DiSarcina will be the Angels' third-base coach. The All-Star shortstop played his entire 12-year major league career with the Angels organization (1989-2000).
Personally, I think the one-to-one ratio of Hall of Famer per team sounds about right. It's fewer than the overrepresented 1920s and 1930s, about what we have for the '50s and '60s but fewer than what we have for the '70s and '80s.
So, who is missing from the '70s and '80s? Here are 10 guys I would put in. WAR totals and rankings from Baseball-Reference.com.
Tim Raines (69.1 WAR, 105th all time)
Ballot history: After starting out with just 24 percent of the vote in 2008 he's started climbing in recent years and was up to 52 percent last year.
This will be Raines' seventh year on the ballot, and while he'll probably stagnate in the next couple years with some big names on the ballot, he looks like he'll eventually get in before his 15 years is up.
Alan Trammell (70.4 WAR, 94th)
Ballot history: After 12 years on the ballot, he was at 33 percent last year. He won't get elected via the BBWAA.
I've never understood why Trammell was never able to build a case. His career numbers are very similar to Barry Larkin's, minus a few steals, and Larkin made it in on his third year. Even if you think Larkin was a little better, if Larkin's case is 100 percent then Trammell's should be about 98 percent. Two differences: Larkin won an MVP and Trammell finished second when he should have won; Larkin didn't have Cal Ripken in his league.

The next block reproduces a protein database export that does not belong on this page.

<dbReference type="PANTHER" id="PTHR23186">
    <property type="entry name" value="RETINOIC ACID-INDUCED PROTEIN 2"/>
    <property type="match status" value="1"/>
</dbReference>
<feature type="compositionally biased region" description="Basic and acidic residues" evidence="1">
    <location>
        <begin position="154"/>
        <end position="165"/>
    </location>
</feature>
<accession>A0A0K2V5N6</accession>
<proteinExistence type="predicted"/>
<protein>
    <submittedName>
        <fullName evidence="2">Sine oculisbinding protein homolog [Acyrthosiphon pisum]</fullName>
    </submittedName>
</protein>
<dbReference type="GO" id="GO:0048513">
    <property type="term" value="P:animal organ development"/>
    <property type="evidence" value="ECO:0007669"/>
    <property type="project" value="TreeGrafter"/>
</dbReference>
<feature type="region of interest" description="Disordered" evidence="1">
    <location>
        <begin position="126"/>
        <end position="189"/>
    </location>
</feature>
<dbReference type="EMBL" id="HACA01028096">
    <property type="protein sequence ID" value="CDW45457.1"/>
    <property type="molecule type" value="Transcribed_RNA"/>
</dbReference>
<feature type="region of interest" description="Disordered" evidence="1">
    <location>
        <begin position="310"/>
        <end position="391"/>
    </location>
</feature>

Lou Whitaker (74.8, 77th)
Ballot history: Got 3 percent his first year and fell off.
Whitaker's career numbers are pretty similar to Roberto Alomar's: .276/.363/.426 with a 117 OPS+ versus .300/.371/.443 with a 116 OPS+. Alomar had more steals and the better defensive reputation although Whitaker was very good and won three Gold Gloves. It's not necessarily that Whitaker was as good as Alomar but that he compares very favorably. The case against him is that his peak wasn't as high -- his five best seasons were worth 28.9 WAR compared to Alomar's five best at 33.0 -- but he was very good even up to his final season. You know what hurt him? He hit the ballot in 2001, when even middle infielders were putting up huge offensive numbers. Whitaker's good seasons looked less impressive at the time.
Dwight Evans (66.7, 125th)
Ballot history: First came on in 1997, lasted three years before getting booted.